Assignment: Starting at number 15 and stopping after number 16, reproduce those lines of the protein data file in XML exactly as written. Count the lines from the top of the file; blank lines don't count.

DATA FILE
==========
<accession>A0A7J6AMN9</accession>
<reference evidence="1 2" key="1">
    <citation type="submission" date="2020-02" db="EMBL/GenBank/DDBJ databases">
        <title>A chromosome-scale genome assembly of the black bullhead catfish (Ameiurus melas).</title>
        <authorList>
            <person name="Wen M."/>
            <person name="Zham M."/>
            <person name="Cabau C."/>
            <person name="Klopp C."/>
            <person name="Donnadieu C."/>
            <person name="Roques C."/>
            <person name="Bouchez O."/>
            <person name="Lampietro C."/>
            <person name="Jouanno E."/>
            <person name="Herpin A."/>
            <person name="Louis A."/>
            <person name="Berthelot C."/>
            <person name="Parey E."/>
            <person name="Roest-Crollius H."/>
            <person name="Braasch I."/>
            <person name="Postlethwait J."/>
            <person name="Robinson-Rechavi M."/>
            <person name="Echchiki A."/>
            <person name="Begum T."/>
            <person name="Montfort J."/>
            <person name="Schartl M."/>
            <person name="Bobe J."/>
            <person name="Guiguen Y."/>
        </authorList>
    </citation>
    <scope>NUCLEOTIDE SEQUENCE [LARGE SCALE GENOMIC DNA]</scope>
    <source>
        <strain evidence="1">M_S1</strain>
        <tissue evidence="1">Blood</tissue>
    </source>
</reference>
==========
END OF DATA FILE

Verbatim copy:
            <person name="Herpin A."/>
            <person name="Louis A."/>